Monday, February 16, 2015

Birthday & Hiatus

It's my birthday today. I turned 28.

As a present to myself, I'm going to have Comics Matter go dark until sometime in the second week of March. At the beginning of that month, my wife and I are spending a week in Mexico, and between now and then I have a fairly tight schedule between work things, preparing for the trip at home, and getting my PopMatters and CSBG stuff finished ahead of time so I'm not writing them during my vacation. As such, the simplest, easiest thing to cut out of my calendar is this blog, since it's just my personal jam. So no new Weekly Action Comics Weekly reviews until I get back from my trip, and February's Monthly Dose will be heavily belated, and nothing else is going to get posted here for a bit, either. Once I return, I damn well ought to be recharged enough to get back to something resembling regularly scheduled programming.

Happy birthday to me. See you all in less than a month, but not much less.

Sunday, February 8, 2015

Weekly Action Comics Weekly Review: Issue #616

In 1988-89, DC changed Action Comics from a monthly Superman-focused series to a weekly anthology, also changing its name to Action Comics Weekly. It lasted 42 issues before reverting to a monthly format. I am going to review all 42 of those issues, one per week (give or take) for 42 weeks. This is the sixteenth of those reviews.
For what I think is the first time ever, the order of the stories this week was exactly the same as last week. Weird.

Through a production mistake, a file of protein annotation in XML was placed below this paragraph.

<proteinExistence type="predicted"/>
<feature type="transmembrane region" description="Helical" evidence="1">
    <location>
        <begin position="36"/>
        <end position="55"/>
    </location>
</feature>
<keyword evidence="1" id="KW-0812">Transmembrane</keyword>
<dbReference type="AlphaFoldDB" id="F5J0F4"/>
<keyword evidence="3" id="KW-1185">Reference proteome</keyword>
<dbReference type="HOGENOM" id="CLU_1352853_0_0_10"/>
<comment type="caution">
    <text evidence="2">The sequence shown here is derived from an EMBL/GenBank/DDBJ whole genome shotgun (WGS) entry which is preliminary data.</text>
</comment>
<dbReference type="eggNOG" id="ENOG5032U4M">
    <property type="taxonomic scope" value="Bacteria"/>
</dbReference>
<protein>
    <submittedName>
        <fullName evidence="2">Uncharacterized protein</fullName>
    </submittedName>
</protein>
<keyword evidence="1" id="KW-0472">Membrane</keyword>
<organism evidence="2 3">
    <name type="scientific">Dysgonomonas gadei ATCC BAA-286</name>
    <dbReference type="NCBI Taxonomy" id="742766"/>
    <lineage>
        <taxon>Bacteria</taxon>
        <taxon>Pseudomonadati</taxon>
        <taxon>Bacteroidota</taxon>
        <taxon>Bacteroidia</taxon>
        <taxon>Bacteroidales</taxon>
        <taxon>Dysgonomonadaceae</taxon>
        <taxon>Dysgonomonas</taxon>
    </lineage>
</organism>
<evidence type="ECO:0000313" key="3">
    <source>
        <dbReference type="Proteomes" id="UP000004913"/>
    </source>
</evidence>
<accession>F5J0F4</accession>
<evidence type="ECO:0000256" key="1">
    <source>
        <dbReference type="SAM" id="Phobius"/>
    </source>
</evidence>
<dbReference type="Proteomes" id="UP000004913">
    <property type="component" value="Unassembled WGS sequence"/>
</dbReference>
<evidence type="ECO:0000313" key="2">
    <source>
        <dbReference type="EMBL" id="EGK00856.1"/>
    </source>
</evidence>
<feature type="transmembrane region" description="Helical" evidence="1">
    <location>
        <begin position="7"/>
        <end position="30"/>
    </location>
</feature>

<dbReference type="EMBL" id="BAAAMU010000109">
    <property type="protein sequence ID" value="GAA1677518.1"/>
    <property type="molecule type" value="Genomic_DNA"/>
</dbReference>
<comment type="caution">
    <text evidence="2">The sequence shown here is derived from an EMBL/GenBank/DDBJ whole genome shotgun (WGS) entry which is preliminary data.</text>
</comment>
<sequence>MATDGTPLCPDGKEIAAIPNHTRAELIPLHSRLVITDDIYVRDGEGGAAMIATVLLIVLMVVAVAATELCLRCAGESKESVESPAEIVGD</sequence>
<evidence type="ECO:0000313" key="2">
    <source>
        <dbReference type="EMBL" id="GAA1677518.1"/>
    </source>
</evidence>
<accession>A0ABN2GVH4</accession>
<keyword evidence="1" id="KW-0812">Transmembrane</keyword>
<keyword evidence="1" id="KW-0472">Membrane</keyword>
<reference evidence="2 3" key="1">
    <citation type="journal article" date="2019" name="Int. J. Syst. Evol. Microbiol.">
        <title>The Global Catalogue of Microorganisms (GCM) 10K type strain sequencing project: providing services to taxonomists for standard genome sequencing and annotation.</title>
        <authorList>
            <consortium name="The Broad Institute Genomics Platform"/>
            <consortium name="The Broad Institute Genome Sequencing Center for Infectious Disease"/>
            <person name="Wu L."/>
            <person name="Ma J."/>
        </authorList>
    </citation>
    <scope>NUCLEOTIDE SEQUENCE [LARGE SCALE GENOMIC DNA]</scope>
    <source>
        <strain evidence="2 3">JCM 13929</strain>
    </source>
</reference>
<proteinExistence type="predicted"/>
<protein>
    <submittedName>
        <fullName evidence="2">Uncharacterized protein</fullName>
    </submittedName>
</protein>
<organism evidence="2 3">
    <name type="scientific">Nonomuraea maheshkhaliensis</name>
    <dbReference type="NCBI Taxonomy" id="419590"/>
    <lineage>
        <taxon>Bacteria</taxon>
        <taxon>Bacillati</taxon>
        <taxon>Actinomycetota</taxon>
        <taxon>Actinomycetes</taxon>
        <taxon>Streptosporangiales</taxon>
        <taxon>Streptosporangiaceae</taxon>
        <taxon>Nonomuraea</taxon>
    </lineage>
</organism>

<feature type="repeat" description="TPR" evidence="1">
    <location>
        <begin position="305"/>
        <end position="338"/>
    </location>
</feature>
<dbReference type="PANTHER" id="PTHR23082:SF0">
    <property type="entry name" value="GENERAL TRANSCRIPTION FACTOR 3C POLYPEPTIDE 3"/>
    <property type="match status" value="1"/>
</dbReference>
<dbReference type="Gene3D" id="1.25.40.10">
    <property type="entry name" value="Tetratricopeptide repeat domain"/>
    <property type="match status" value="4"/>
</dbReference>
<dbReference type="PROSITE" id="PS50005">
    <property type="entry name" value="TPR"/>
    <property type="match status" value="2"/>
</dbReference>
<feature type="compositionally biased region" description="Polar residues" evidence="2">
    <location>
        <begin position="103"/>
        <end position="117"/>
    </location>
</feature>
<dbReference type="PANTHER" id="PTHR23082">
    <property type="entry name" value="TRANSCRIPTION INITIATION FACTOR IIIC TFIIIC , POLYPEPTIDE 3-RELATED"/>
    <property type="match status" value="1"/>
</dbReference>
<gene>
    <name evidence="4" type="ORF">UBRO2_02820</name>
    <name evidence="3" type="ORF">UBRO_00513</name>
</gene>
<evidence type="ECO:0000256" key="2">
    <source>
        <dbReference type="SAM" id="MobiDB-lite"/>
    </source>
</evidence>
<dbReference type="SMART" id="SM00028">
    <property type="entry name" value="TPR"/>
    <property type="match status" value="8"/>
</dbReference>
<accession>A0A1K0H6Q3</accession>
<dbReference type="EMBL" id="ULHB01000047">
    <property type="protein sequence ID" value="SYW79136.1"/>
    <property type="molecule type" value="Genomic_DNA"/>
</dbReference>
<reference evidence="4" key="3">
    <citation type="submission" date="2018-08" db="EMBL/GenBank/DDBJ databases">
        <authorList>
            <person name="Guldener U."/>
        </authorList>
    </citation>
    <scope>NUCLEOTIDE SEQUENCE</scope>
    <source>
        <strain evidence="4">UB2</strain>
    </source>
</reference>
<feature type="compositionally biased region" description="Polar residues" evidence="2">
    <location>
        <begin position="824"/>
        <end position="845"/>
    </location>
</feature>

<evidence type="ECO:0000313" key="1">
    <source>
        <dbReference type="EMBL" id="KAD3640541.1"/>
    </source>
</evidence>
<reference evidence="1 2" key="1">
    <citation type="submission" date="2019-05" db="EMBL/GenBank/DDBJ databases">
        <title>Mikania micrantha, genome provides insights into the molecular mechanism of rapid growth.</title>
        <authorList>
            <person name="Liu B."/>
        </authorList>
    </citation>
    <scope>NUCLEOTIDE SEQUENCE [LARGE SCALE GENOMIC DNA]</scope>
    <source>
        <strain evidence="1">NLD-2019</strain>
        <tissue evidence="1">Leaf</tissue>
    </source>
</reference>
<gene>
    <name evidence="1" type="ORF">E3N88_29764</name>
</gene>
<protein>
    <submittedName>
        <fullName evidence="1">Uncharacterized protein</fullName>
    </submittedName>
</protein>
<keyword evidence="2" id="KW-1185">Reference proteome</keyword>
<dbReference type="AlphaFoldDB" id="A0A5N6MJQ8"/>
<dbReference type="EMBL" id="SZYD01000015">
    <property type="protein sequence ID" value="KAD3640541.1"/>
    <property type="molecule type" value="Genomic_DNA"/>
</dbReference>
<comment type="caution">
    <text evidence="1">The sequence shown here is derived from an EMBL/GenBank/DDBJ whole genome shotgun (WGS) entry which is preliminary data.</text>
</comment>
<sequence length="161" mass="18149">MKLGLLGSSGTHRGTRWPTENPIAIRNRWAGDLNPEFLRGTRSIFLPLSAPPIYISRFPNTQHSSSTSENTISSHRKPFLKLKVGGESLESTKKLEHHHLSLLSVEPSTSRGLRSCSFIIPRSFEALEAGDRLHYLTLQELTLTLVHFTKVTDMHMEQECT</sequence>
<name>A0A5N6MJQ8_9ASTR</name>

I really liked seeing Hal Jordan use his powers in innovative ways to escape the safe, but I was not such a big fan of the scenes with the villains. The as-yet-unseen head villain is annoying with her arrogance and lack of a face, and the rest of the bunch are gratingly childlike. They also look terrible, just bizarre character designs that seem to neither have a function nor make any real statement about who they are. They look strange for the sake of it. So these characters don't do it for me, but that's alright, because all the better for Jordan to ultimately stomp them into the ground. The highlight this week was his escape, though, as I said. He chips the yellow paint away with his ring, using it as a physical tool rather than an energy conductor/manipulator/whatever the right word is, which I thought was a clever little detail from Peter David. Just because Jordan's powers are negated doesn't mean his ring is useless, and that's nice. He then creates a green drill to make a hole in the un-yellowed part of the safe, through which he shoots a beam out and makes a Hulk knock-off construct that frees him. It's a series of smart, quick-thinking moves by Jordan, making me like him and believe in him as a hero in a way I don't know I ever have in this series before. Of course, he then verbally beats the crap out of Arisia, and even though he feels bad afterwards, he doesn't really do enough to try and make up for it because he's in such a hurry to track down the baddies. That was disappointing behavior, an soured me on him only moments after I'd been so staunchly in his corner. Between the Arisia business and the 3 pages worth of obnoxious villains, this story ended up being mostly a letdown, but it opened with a very interesting and entertaining use of its main character.